Flying Ants

The BugLady got a very special request from almost-5-year-old BugFan Jolene, who is curious about Ant Flies (aka flying ants). Why do some ants get to fly but others don’t? Do they get to have the wings their whole life? Do all ants have ant-flies as part of their family? Are their classmates jealous of their wings?

Wildflower Watch – Dawdling among Dandelions

Dandelions produce both nectar and pollen and so are appreciated by wildlife, especially early bees and butterflies (100 species of pollinators have been tallied). The BugLady has been dawdling among dandelions to see who else appreciates them. She saw representatives of 8 kinds of hymenopterans (ants/bees/wasps), 4 kinds of flies, 3 of arachnids (spiders and spider relatives), and 1 beetle. Seen, but not photographed, were a few cabbage butterflies.

Ants in my Plants

Ant-plant interactions enjoy a lovely vocabulary. A myrmecophile is an organism (usually an animal) that consorts with ants; myrmecophily (ant-love) refers to favorable relationships between ants and other organisms; and a myrmecophyte (ant-plant) is a plant that carries on mutually beneficial relationships with ants.

The Ants of CESA (Family Formicidae)

Prairie Mound Ants build mounds in peaty, wetland soils, and their lives are governed by the water table. While their prairie relatives may tunnel five feet into the earth, nests in wetlands are shallower, and ants must be prepared to move up above ground level, into the mound, if the water rises.

Pussy Willow Pollinators

People get excited when pussy willows whisper the spring. The BugLady thinks it’s more fun to skulk among the pussy willows when they are actually blooming (the gray, fuzzy “bud” is the future female catkin), ogling the diversity of insects that come to visit. Willows are dioecious (separate house), bearing their male and female flowers on different plants

Night Orange

The BugLady puts out oranges for the birds—orioles, house finches, catbirds, and several species of woodpeckers eat the pulp. The BugLady guesses that ants, flies and German yellowjackets and raccoons would be the first and most numerous guests at the table, but that some interesting stuff would come to the night-time table.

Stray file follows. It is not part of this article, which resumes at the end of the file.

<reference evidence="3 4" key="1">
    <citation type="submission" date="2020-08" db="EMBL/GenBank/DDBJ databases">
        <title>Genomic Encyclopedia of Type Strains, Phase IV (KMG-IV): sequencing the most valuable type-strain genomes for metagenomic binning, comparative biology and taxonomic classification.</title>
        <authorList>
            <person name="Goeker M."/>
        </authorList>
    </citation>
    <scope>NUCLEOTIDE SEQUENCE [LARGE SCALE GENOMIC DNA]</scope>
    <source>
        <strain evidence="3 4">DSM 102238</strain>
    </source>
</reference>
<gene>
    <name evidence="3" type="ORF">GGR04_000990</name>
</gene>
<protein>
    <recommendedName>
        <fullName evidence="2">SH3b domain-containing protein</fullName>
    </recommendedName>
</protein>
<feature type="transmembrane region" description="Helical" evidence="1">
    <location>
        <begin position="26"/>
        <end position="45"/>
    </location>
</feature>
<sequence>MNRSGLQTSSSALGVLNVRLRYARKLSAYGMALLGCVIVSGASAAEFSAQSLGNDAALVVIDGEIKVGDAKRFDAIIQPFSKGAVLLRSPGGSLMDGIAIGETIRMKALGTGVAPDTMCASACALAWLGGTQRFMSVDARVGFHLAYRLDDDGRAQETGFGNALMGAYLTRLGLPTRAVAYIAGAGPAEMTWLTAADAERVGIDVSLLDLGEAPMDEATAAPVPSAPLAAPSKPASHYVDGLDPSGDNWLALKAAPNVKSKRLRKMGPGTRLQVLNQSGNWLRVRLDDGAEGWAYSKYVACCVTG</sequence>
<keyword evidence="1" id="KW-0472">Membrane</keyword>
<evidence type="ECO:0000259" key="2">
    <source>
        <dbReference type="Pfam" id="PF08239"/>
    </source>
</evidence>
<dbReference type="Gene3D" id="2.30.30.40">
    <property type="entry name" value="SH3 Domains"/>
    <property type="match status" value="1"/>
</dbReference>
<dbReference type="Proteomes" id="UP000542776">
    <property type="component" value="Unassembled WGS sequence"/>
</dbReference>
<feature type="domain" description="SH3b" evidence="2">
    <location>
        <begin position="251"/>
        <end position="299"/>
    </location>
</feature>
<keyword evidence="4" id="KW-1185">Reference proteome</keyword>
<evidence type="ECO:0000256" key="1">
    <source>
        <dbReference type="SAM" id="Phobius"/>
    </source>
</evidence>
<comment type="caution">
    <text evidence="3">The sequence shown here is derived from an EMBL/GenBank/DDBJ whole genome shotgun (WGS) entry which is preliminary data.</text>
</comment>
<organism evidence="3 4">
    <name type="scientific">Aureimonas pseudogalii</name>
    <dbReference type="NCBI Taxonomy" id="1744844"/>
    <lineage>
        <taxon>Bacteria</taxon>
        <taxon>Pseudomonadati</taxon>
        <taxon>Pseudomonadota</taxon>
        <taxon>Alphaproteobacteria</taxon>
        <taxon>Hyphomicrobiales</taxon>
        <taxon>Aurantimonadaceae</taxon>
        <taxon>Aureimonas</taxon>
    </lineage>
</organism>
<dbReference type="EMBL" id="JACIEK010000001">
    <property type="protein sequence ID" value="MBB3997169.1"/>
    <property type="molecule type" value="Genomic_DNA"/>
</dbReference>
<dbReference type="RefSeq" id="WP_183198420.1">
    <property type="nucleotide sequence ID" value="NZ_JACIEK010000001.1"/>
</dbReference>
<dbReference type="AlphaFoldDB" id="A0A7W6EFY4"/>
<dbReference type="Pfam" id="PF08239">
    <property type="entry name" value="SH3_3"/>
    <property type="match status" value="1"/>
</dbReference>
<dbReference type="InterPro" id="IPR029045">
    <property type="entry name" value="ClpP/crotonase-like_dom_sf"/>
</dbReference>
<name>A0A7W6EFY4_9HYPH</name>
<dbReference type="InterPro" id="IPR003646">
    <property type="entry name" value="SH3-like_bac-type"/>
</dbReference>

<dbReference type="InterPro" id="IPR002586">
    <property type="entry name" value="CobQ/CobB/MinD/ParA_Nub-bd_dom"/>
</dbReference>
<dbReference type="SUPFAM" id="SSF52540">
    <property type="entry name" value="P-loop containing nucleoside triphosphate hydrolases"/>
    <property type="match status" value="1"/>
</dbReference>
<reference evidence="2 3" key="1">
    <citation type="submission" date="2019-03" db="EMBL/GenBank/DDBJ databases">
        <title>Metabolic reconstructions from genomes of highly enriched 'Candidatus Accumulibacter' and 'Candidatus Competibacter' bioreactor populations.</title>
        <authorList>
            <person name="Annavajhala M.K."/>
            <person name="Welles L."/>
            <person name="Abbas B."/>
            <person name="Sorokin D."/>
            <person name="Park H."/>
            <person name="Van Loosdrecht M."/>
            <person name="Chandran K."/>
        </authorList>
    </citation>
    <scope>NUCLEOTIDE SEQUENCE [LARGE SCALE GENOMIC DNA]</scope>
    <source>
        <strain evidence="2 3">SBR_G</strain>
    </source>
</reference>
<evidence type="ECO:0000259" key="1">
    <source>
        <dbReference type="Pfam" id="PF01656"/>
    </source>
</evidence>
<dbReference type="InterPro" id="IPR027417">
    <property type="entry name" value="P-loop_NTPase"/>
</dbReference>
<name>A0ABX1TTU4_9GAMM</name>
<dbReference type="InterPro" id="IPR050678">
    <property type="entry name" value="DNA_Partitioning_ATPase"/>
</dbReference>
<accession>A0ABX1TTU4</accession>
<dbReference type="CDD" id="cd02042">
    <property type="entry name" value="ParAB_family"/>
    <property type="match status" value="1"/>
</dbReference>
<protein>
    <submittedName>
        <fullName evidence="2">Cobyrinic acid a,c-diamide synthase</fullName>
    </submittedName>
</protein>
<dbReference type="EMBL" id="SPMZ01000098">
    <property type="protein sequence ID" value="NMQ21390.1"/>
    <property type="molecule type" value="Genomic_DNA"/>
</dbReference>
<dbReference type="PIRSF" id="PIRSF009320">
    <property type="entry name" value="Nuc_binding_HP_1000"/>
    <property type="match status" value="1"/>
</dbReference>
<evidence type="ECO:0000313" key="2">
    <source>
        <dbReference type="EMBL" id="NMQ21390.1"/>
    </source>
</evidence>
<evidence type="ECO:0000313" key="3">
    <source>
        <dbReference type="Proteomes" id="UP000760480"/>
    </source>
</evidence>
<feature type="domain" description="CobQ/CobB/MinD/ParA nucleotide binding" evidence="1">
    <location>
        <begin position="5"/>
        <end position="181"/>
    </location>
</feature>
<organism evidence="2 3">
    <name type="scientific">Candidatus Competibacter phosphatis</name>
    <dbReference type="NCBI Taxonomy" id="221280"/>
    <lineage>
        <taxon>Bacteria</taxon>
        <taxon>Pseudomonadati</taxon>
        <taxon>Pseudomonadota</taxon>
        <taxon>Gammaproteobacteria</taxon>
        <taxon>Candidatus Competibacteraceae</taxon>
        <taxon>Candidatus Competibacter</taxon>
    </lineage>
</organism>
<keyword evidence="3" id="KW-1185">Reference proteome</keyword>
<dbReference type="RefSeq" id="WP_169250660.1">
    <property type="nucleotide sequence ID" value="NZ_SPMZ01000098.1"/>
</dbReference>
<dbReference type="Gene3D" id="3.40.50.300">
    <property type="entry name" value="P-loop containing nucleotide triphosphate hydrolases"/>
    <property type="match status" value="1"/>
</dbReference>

Ants and Oaks

The BugLady was checking a young bur oak of her acquaintance recently, and she photographed these scenes. She keeps an eye on this tree because it always hosts a lot of ant activity (whether this says good things about the oak or bad, she doesn’t know). Ants, famously, farm aphids. They protect the aphids from predators like ladybugs and move them to greener pastures. In return, they get to “milk” the aphids by stroking the aphids’ abdomen.

Western Thatch Ant (Family Formicidae)

Western Thatch Ants build impressive mounds averaging 8” tall, 2 ½’ to 3’ across, and 5’ deep with 17,000 inhabitants (max is 30,000, plus or minus). The ants make chambers in the soil and then they cover the top of the nest with “thatch”—small twigs (up to several inches long) and bits of grass and herb stems. The result is nursery chambers that are climate-controlled (both temperature and humidity). Early (April) broods of eggs and young are located in tunnels a foot or two below ground,.


Ants have been around for about 200 million years, and ants, which developed from wasps, for about 90 million years, give or take. Although many hymenopterans are solitary, the order is famous for housing the social insects, and all/nearly all species in the ant family are social. Most colonies operate with a caste system that includes a queen (a fertile female that mates only once and then retires to lay eggs, read romance novels and eat chocolates for the rest of her life, which may span up to 15 years), workers (sterile, wingless females who care for the queen, eggs, and larvae, maintain and defend the colony, and forage for food), and males.